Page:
Some Native American peoples—primarily in the Great Lakes region—had a long and close relationship with France, and were dismayed to find that they were now under British sovereignty. They missed the amicable relationship with the French, along with the gifts they bestowed upon them, neither of which they had with the British.
The Royal Proclamation continued to govern the cession of Indigenous land in British North America, especially Upper Canada and Rupert's Land. Upper Canada created a platform for treaty making based on the Royal Proclamation. After loyalists moved into land after Britain's defeat in the American Revolution, the first impetus was created out of necessity. The proclamation forms the basis of land claims of Indigenous peoples in Canada – First Nations, Inuit, and Métis. The Royal Proclamation of 1763 is thus mentioned in Section 25 of the Canadian Charter of Rights and Freedoms.
According to historian Colin Calloway, "[settler] scholars disagree on whether the proclamation recognized or undermined tribal sovereignty". The proclamation established the important precedent that the Indigenous population had certain rights to the lands they occupied.
Some see the Royal Proclamation of 1763 as a "fundamental document" for First Nations land claims and self-government. It is "the first legal recognition by the British Crown of Aboriginal rights" and imposes a fiduciary duty of care on the Crown. The intent and promises made to the native in the Proclamation have been argued to be of a temporary nature, only meant to appease the Native peoples who were becoming increasingly resentful of "settler encroachments on their lands" and were capable of becoming a serious threat to British colonial settlement. Advice given by a Sir William Johnson, superintendent of Indian Affairs in North America, to the Board of Trade on August 30, 1764, expressed that:
The Indians all know we cannot be a Match for them in the midst of an extensive woody Country ... from whence I infer that if we are determined to possess Our Posts, Trade & ca securely, it cannot be done for a Century by any other means than that of purchasing the favour of the numerous Indian inhabitants.
Some historians[who?] believe that "the British were trying to convince Native people that there was nothing to fear from the colonists, while at the same time trying to increase political and economic power relative to First Nations and other European powers". Others[who?] argue that the Royal Proclamation along with the subsequent Treaty of Niagara, provide for an argument that "discredits the claims of the Crown to exercise sovereignty over First Nations" and affirms Aboriginal "powers of self-determination in, among other things, allocating lands".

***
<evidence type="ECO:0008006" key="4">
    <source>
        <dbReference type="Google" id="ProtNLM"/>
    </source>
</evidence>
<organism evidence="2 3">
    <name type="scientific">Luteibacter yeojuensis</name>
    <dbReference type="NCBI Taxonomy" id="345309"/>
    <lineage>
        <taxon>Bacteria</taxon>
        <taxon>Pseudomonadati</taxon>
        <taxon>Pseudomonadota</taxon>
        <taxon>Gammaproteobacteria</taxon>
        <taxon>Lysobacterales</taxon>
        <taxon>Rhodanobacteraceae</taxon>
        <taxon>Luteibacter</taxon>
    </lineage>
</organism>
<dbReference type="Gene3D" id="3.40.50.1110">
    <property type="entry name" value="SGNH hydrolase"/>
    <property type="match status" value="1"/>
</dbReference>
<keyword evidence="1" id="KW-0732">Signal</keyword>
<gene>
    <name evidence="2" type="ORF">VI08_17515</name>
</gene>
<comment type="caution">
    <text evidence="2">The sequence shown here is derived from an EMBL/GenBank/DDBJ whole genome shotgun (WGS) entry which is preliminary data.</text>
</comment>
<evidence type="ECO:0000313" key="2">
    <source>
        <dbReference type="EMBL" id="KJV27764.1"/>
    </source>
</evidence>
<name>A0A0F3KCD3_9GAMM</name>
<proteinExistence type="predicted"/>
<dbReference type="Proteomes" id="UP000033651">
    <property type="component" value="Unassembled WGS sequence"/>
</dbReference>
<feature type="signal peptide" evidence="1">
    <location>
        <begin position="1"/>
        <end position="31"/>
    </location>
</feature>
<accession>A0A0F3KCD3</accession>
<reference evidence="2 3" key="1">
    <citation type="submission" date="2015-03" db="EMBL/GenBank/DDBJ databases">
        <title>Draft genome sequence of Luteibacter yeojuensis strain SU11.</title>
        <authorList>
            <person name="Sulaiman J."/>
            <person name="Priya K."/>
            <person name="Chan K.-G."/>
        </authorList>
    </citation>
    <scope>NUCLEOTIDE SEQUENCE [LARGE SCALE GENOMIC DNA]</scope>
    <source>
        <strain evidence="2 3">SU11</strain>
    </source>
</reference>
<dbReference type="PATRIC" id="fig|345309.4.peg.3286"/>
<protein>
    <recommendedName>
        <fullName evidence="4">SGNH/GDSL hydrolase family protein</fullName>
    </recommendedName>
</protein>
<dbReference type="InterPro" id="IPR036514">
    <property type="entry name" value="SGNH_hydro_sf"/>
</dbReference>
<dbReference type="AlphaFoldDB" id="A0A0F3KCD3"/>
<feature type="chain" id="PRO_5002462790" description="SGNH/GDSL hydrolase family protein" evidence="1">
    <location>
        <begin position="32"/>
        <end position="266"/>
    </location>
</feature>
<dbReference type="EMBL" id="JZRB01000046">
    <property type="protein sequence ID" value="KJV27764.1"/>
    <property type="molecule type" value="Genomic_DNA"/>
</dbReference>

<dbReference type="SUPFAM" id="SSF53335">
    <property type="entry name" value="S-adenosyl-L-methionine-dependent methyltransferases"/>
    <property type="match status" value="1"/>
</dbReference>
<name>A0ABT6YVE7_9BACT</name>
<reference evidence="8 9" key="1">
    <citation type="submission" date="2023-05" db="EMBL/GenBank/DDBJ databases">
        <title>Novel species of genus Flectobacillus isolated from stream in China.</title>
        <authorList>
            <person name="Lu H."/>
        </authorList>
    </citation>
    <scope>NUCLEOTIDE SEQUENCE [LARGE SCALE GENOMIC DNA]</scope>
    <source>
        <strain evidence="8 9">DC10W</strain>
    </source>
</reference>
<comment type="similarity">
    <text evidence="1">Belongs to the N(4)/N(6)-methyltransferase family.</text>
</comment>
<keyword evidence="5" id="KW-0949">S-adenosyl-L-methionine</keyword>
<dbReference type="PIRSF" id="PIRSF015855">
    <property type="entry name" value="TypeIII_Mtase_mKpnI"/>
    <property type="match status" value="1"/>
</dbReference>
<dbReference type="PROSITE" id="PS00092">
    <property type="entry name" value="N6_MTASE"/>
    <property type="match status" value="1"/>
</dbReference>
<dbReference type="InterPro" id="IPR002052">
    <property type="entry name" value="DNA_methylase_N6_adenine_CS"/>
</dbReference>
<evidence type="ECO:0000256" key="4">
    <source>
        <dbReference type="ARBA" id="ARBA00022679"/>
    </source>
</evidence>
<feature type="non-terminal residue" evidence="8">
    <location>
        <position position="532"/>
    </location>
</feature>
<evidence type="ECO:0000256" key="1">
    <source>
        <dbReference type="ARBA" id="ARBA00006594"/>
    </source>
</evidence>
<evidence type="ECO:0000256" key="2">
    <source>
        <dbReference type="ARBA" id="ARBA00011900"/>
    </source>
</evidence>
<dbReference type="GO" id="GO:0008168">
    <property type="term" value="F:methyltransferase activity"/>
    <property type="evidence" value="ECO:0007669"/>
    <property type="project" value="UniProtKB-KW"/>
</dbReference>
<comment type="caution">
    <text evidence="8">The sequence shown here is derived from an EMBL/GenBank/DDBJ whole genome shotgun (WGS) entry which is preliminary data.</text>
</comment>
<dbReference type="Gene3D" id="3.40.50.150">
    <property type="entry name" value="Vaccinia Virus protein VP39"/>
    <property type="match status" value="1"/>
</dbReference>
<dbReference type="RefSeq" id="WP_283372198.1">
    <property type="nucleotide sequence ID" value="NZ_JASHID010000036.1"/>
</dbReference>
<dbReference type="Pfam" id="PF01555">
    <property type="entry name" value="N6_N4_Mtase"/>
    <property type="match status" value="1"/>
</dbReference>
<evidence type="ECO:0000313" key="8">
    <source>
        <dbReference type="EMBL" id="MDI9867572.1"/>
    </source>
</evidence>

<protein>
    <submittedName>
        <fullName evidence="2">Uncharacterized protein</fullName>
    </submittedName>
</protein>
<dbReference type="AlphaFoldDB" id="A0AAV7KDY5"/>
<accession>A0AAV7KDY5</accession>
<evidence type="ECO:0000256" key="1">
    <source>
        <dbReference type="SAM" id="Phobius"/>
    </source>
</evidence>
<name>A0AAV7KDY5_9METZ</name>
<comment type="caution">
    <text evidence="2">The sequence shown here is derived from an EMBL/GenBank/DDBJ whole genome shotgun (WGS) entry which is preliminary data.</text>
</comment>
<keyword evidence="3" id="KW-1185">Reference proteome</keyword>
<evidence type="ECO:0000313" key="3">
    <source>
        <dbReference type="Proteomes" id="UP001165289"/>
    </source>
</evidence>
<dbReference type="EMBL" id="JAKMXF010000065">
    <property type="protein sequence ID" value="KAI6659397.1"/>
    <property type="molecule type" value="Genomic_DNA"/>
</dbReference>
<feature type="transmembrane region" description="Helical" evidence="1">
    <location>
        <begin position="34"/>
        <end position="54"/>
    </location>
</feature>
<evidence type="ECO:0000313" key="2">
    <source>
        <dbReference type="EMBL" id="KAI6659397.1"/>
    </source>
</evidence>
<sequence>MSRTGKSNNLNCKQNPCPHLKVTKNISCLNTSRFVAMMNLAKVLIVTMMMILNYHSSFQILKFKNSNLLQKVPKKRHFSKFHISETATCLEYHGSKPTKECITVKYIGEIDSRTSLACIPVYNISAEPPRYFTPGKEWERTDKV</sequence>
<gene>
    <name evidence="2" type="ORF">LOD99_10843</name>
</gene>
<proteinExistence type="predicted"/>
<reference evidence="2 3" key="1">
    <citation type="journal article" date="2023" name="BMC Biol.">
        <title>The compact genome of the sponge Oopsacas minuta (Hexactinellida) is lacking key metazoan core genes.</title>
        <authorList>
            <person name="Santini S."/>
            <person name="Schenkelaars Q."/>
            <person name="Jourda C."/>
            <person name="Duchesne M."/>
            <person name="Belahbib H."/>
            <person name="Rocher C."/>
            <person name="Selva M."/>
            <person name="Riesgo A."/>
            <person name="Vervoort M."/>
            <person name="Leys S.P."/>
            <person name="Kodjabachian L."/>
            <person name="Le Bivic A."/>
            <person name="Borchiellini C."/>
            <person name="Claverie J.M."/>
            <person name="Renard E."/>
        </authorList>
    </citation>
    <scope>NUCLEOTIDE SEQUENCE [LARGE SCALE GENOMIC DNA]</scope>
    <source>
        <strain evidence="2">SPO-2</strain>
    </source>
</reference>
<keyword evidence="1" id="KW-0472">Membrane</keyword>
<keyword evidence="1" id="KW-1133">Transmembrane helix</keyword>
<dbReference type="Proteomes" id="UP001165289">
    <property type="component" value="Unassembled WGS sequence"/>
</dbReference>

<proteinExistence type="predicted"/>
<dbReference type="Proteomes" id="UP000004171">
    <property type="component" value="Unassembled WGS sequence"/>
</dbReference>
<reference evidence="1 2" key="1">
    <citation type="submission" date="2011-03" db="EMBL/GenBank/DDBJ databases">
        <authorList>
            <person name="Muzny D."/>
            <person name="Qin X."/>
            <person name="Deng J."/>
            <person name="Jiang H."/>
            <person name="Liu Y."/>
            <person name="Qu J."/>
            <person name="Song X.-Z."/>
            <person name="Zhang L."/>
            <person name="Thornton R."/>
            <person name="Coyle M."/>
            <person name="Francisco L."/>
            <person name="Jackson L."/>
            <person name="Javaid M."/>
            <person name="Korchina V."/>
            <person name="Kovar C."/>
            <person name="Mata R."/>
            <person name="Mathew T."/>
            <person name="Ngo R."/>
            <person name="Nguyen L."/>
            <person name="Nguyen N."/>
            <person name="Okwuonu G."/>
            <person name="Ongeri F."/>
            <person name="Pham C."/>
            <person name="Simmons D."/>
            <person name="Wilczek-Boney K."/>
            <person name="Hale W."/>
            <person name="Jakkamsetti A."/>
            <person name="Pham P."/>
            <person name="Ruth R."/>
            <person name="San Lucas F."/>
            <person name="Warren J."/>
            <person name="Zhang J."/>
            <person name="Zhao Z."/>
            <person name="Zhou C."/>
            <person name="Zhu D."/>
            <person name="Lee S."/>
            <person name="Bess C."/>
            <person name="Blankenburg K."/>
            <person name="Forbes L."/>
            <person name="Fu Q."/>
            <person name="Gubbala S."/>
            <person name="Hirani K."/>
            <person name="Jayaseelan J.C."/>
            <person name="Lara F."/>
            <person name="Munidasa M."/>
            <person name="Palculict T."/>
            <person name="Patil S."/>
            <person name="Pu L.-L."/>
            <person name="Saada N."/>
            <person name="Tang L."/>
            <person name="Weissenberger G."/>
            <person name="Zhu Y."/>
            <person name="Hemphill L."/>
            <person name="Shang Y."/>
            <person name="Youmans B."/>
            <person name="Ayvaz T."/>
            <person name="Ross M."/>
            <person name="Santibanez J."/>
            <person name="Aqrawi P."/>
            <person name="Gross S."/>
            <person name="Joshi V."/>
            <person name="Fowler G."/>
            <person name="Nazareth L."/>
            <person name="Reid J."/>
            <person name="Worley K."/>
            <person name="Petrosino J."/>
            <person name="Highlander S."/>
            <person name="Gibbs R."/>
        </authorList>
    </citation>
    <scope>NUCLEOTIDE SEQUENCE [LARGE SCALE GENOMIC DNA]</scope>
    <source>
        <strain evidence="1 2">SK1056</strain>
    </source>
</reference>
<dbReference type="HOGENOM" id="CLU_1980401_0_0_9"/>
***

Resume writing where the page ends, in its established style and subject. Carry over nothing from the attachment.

250th anniversary celebrations
In October 2013 the 250th anniversary of the Royal Proclamation was celebrated in Ottawa with a meeting of Indigenous leaders and Governor-General David Johnston. The Aboriginal movement Idle No More held birthday parties for this monumental document at various locations across Canada.
The influence of the Royal Proclamation of 1763 on the coming of the American Revolution has been variously interpreted. Many historians argue that the proclamation ceased to be a major source of tension after 1768, since the aforementioned later treaties opened up extensive lands for settlement. Others have argued that colonial resentment of the proclamation contributed to the growing divide between the colonies and the mother country. Some historians argue that even though the boundary was pushed west in subsequent treaties, the British government refused to permit new colonial settlements for fear of instigating a war with Native Americans, which angered colonial land speculators. Others argue that the Royal Proclamation imposed a fiduciary duty of care on the Crown.
George Washington was given 20,000 acres (81 km2) of wild land in the Ohio region for his services in the French and Indian War. In 1770, Washington took the lead in securing the rights of him and his old soldiers in the French War, advancing money to pay expenses in behalf of the common cause and using his influence in the proper quarters. In August 1770, it was decided that Washington should personally make a trip to the western region, where he located tracts for himself and military comrades and eventually was granted letters patent for tracts of land there. The lands involved were open to Virginians under terms of the Treaty of Lochaber of 1770, except for the lands located two miles (3.2 km) south of Fort Pitt, now known as Pittsburgh.
In the United States, the Royal Proclamation of 1763 ended with the American Revolutionary War because Great Britain ceded the land in question to the United States in the Treaty of Paris (1783). Afterward, the U.S. government also faced difficulties in preventing frontier violence and eventually adopted policies similar to those of the Royal Proclamation. The first in a series of Indian Intercourse Acts was passed in 1790, prohibiting unregulated trade and travel in Native American lands. In 1823, the U.S. Supreme Court case Johnson v. M'Intosh established that only the U.S. government, and not private individuals, could purchase land from Native Americans.
- Indian removal
- Indian barrier state
- Northwest Territory
- Indian Reserve (1763)
- Halifax Treaties
- Territorial evolution of the Caribbean
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- Quoted in Clark, Bruce (1990). Native Liberty, Crown Sovereignty: The Existing Aboriginal Right of Self-Government in Canada. McGill-Queen's University Press. p. 81. ISBN 978-0-7735-0767-8.
- Borrows (1997), p. 160.
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- MacKinnon, Leslie (October 6, 2013). "Royal Proclamation of 1763, Canada's 'Indian Magna Carta,' turns 250"". CBC News.
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- Del Papa, Eugene M. (October 1975). "The Royal Proclamation of 1763: Its Effect upon Virginia Land Companies". Virginia Magazine of History and Biography. 83 (4): 406–411. JSTOR 4247979.
- Holton, Woody (August 1994). "The Ohio Indians and the Coming of the American Revolution in Virginia". Journal of Southern History. 60 (3): 453–478. doi:10.2307/2210989. JSTOR 2210989.
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- Middleton, Richard (2007). Pontiac's War: Its Causes, Course and Consequences. Routledge. ISBN 978-1-135-86416-3.
- Sosin, Jack M. (1961). Whitehall and the wilderness: the Middle West in British colonial policy, 1760-1775. University of Nebraska Press. – The standard scholarly history of the proclamation and its effects.